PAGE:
For important occasions, Marquesans wore a variety of headdresses (pa'e). Among the most striking are the pa'e kaha, which consist of a band of woven coconut husk fiber adorned with alternating plaques of carved turtle shell and white shell. Worn primarily by chiefs, warriors, and male dancers, pa'e kaha were owned by families rather than individuals. The turtle-shell plaques were artificially shaped by heating and then bending them into the desired form. They are typically adorned with tiki (human images) and geometric designs in low relief. Early Western illustrations typically show pa'e kaha worn, as here, with the plaques curving downward but it is possible that they were worn with the panels upright, like a crown.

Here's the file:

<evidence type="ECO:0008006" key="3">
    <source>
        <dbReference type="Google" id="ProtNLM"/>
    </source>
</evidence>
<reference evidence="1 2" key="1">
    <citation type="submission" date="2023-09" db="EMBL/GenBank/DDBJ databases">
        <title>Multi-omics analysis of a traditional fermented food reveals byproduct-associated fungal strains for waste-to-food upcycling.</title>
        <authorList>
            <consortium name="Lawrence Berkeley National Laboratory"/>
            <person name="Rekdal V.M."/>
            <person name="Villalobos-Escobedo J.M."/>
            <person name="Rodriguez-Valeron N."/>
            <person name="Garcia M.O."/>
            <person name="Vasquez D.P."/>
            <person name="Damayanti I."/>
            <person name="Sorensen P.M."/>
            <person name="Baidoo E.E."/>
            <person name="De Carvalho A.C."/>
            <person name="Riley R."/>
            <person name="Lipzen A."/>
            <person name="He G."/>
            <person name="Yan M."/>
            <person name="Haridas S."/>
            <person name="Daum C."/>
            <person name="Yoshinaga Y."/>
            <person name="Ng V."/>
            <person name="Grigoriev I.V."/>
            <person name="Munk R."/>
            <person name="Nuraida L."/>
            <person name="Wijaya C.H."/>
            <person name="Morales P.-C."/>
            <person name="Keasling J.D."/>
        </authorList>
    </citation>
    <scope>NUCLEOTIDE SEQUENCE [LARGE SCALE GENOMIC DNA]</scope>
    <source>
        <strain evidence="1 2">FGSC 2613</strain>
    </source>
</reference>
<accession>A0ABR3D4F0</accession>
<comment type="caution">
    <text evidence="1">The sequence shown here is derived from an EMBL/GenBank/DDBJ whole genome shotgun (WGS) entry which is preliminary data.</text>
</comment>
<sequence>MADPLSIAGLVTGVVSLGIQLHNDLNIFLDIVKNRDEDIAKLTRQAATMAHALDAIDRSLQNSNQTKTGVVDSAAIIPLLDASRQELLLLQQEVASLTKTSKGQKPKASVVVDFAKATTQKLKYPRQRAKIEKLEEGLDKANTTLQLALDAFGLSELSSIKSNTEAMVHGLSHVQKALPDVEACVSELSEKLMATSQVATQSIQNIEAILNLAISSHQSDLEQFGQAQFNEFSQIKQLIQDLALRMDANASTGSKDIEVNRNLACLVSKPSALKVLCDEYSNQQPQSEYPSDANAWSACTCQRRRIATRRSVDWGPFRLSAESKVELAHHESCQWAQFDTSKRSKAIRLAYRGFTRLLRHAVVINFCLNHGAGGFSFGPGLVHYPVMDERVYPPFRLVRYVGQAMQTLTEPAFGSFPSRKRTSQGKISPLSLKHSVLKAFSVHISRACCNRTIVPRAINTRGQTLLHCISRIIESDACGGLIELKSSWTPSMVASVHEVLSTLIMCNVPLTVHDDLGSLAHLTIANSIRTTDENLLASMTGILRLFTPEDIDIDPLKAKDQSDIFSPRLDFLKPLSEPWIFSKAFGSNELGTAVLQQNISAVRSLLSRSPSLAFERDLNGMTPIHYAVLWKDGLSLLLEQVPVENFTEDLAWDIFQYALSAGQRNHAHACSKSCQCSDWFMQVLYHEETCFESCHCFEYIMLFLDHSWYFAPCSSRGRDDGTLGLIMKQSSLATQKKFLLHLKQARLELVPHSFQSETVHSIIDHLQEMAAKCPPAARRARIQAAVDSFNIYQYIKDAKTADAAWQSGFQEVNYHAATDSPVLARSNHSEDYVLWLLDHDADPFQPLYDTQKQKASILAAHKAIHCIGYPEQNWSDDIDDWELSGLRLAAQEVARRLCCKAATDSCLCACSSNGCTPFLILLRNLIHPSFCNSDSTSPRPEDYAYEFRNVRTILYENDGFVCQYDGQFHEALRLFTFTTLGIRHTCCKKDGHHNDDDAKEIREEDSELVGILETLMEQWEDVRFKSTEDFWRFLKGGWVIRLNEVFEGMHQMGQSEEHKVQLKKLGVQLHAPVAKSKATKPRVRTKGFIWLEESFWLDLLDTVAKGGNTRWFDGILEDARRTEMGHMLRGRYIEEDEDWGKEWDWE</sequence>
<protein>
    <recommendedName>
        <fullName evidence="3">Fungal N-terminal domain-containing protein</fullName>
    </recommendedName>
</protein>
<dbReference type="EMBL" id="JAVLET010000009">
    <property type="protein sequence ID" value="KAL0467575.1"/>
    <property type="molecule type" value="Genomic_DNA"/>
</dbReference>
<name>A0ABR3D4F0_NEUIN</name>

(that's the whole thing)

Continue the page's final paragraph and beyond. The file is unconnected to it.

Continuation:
Karl von den Steinen, Germany, from 1897; [Julius Carlebach Gallery, New York, until 1951]; Nelson A. Rockefeller, New York, 1951, on permanent loan to The Museum of Primitive Art, New York, 1958–1978
Wardwell, Allen. The Sculpture of Polynesia. Chicago: Art Institute of Chicago, 1967, no, 57, p. 51.
The Metropolitan Museum of Art. Art of Oceania, Africa, and the Americas from the Museum of Primitive Art. New York: The Metropolitan Museum of Art, 1969, no. 4.
Kjellgren, Eric, and Carol S. Ivory. Adorning the World: Art of the Marquesas Islands. New York, New Haven and London: The Metropolitan Museum of Art, 2005, 31, 66-7.